I was thinking about John Locke's childhood drawing. It has three components. A prone person, a spiral hurricane like cloud, and a scrawl at the base of the cloud.
I may be giving the Misfit's joke about it being a man with big ears and no hair too much credence, or maybe there was never any doubt that this was meant to depict the adult Locke and I was just slow to "get it". I still think this may actually be a depiction of young Locke's vision foretelling his future death.
What what I was pondering this time was that scrawl at the base of the cloud of smoke. It lacks any recognizable detail, so I can understand why some people thought it depicted the plane crash. or it could just as easily be a bonfire. Or a volcano.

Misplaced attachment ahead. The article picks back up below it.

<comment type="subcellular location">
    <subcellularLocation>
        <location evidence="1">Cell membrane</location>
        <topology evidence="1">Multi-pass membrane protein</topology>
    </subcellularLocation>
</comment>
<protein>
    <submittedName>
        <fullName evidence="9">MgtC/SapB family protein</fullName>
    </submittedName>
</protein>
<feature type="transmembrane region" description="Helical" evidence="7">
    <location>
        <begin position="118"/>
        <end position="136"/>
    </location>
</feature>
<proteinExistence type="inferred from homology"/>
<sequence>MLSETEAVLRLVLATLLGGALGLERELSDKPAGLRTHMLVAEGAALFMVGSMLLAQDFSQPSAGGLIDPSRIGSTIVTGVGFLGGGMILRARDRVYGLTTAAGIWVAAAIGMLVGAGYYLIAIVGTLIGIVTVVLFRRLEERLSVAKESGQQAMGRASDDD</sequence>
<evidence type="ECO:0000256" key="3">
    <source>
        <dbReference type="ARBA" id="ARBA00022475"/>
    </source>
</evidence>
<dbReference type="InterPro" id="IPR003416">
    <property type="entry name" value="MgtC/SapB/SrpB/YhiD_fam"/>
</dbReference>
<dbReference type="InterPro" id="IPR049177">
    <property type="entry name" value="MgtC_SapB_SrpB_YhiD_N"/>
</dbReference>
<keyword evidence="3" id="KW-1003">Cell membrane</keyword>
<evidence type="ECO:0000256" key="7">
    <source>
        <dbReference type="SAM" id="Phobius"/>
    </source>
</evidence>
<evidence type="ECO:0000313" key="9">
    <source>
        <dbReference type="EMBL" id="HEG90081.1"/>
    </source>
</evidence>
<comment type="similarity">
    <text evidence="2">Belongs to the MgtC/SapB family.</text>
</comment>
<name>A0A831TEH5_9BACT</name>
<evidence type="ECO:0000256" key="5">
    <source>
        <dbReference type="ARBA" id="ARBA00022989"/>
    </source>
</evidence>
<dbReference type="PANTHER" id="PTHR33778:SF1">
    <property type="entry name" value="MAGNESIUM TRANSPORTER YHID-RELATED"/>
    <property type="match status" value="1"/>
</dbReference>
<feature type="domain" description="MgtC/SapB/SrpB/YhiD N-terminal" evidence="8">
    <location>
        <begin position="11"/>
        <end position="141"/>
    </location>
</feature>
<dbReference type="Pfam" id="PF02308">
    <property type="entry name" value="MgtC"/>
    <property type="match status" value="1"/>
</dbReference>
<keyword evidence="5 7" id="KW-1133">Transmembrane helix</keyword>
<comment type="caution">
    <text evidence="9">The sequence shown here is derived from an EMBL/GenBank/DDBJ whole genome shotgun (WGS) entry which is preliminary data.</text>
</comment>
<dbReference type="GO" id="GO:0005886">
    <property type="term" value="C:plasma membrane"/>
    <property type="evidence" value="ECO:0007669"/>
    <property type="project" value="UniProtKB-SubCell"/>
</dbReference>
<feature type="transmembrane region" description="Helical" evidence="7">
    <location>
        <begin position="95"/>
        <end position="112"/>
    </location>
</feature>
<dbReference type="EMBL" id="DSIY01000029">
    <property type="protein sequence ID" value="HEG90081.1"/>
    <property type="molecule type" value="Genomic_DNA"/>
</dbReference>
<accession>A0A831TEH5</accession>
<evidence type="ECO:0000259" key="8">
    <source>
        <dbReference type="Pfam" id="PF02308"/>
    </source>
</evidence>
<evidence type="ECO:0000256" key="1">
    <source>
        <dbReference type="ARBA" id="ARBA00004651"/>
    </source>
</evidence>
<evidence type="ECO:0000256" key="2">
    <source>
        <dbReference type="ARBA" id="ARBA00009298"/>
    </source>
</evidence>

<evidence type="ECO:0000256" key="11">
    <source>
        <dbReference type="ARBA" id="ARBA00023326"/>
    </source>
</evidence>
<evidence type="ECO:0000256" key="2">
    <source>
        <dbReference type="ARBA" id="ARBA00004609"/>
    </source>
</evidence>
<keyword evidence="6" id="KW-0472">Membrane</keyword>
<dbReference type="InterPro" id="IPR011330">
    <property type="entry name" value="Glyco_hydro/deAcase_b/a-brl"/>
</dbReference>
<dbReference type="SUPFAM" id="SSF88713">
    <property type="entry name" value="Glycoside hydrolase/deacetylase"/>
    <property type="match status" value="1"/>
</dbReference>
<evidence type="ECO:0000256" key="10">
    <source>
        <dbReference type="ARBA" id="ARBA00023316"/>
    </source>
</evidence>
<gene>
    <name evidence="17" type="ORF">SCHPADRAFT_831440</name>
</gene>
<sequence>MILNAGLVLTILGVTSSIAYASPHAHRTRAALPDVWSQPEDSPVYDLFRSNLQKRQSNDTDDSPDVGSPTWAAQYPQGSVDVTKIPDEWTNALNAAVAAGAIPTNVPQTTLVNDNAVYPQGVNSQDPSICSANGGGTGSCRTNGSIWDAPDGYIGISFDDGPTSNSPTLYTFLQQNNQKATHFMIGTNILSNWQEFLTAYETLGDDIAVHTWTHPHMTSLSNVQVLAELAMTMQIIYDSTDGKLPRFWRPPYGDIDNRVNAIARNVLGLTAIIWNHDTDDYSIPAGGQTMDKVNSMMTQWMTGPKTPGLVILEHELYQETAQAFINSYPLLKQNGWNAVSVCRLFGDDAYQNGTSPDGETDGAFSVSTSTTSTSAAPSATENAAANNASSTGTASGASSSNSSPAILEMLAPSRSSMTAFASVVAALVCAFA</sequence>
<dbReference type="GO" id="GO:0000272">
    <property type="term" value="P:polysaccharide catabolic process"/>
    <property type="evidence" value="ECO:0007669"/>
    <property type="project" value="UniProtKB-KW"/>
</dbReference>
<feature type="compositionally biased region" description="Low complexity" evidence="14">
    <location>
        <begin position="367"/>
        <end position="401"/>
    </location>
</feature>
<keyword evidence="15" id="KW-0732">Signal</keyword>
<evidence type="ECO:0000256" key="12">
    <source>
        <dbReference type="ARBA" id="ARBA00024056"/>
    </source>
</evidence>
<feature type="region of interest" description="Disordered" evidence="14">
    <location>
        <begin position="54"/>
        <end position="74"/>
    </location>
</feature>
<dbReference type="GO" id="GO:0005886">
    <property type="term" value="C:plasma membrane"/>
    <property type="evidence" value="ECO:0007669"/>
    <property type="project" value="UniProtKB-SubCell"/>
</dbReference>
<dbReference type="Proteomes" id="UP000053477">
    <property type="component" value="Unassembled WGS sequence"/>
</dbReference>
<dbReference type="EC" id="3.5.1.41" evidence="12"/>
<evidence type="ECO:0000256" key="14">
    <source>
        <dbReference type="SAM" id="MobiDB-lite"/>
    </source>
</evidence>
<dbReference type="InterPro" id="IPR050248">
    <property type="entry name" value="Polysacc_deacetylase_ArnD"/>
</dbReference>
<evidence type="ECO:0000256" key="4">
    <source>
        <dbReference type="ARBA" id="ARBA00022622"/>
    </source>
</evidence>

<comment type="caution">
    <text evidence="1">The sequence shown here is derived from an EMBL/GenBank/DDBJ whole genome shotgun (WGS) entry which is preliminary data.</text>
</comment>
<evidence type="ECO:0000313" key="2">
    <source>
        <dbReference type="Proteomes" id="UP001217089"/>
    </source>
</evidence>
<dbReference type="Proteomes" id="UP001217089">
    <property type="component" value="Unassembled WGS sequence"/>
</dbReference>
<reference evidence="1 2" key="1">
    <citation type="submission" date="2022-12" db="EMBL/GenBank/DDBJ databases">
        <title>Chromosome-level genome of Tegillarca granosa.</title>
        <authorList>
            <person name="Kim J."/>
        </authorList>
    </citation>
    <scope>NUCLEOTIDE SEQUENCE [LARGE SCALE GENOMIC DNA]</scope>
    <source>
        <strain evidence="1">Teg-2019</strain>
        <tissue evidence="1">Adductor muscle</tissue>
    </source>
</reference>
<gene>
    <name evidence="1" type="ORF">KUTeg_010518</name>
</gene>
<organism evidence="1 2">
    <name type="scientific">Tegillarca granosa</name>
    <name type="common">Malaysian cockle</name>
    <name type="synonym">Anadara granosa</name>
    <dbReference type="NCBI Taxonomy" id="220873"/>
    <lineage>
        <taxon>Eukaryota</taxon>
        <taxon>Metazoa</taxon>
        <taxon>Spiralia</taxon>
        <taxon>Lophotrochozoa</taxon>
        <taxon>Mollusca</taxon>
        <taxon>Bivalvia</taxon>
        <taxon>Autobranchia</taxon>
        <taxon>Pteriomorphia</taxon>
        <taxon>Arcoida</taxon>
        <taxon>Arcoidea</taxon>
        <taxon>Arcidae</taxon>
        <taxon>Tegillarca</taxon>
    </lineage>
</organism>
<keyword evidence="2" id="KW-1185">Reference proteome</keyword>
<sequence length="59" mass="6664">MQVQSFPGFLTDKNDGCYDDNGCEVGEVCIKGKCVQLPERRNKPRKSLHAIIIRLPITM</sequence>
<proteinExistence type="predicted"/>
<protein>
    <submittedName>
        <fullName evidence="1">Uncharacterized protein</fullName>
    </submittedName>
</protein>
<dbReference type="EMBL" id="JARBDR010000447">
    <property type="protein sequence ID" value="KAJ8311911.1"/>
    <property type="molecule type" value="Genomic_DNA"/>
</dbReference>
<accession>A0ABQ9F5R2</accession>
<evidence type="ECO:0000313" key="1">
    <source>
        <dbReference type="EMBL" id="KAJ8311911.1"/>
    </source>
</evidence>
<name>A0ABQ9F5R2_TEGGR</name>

What it made me wonder, though, is this: if there's truth to the aphorism "Where there's smoke, there's fire", then when Smokey appears... what burns?
Something physical like the volcano? Something mystical, like a burnt sacrifice used to summon it? Or something spiritual, such as burning souls?
Was young Locke's drawing an image of his death?
And when the Smoke comes, what burns?
Does it have any significance that the person depicted in the drawing has four fingers on each hand?
And was I the only one taken by surprise to learn that the promo tag line "a child left motherless" actually referred to Locke?